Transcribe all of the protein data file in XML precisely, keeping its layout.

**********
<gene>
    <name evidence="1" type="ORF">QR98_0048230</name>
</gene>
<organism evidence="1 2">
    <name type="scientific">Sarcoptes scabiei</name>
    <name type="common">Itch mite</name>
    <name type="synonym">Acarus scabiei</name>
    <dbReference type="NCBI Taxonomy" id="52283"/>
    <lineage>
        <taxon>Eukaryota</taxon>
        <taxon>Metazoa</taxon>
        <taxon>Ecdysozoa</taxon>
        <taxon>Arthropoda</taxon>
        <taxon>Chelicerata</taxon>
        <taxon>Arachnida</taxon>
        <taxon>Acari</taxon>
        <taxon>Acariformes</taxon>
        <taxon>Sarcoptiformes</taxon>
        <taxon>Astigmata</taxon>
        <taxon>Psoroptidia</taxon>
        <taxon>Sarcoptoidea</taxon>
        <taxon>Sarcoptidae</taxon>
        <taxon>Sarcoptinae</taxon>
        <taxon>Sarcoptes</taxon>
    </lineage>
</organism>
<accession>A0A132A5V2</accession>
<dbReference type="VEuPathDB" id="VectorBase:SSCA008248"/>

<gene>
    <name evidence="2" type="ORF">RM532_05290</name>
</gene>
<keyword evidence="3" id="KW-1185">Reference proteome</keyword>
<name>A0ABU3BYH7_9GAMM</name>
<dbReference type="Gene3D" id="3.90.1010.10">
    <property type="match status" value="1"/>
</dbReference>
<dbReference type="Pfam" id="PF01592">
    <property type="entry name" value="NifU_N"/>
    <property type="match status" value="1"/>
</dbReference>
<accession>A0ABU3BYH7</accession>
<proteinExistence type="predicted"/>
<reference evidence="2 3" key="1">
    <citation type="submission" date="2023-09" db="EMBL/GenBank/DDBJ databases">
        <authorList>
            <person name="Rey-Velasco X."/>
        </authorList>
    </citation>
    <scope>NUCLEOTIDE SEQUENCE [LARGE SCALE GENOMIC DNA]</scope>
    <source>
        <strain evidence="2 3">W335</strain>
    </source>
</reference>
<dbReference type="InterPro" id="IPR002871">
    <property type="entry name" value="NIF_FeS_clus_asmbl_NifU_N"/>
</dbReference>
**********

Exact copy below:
<gene>
    <name evidence="1" type="ORF">QR98_0048230</name>
</gene>
<organism evidence="1 2">
    <name type="scientific">Sarcoptes scabiei</name>
    <name type="common">Itch mite</name>
    <name type="synonym">Acarus scabiei</name>
    <dbReference type="NCBI Taxonomy" id="52283"/>
    <lineage>
        <taxon>Eukaryota</taxon>
        <taxon>Metazoa</taxon>
        <taxon>Ecdysozoa</taxon>
        <taxon>Arthropoda</taxon>
        <taxon>Chelicerata</taxon>
        <taxon>Arachnida</taxon>
        <taxon>Acari</taxon>
        <taxon>Acariformes</taxon>
        <taxon>Sarcoptiformes</taxon>
        <taxon>Astigmata</taxon>
        <taxon>Psoroptidia</taxon>
        <taxon>Sarcoptoidea</taxon>
        <taxon>Sarcoptidae</taxon>
        <taxon>Sarcoptinae</taxon>
        <taxon>Sarcoptes</taxon>
    </lineage>
</organism>
<accession>A0A132A5V2</accession>
<dbReference type="VEuPathDB" id="VectorBase:SSCA008248"/>

<gene>
    <name evidence="2" type="ORF">RM532_05290</name>
</gene>
<keyword evidence="3" id="KW-1185">Reference proteome</keyword>
<name>A0ABU3BYH7_9GAMM</name>
<dbReference type="Gene3D" id="3.90.1010.10">
    <property type="match status" value="1"/>
</dbReference>
<dbReference type="Pfam" id="PF01592">
    <property type="entry name" value="NifU_N"/>
    <property type="match status" value="1"/>
</dbReference>
<accession>A0ABU3BYH7</accession>
<proteinExistence type="predicted"/>
<reference evidence="2 3" key="1">
    <citation type="submission" date="2023-09" db="EMBL/GenBank/DDBJ databases">
        <authorList>
            <person name="Rey-Velasco X."/>
        </authorList>
    </citation>
    <scope>NUCLEOTIDE SEQUENCE [LARGE SCALE GENOMIC DNA]</scope>
    <source>
        <strain evidence="2 3">W335</strain>
    </source>
</reference>
<dbReference type="InterPro" id="IPR002871">
    <property type="entry name" value="NIF_FeS_clus_asmbl_NifU_N"/>
</dbReference>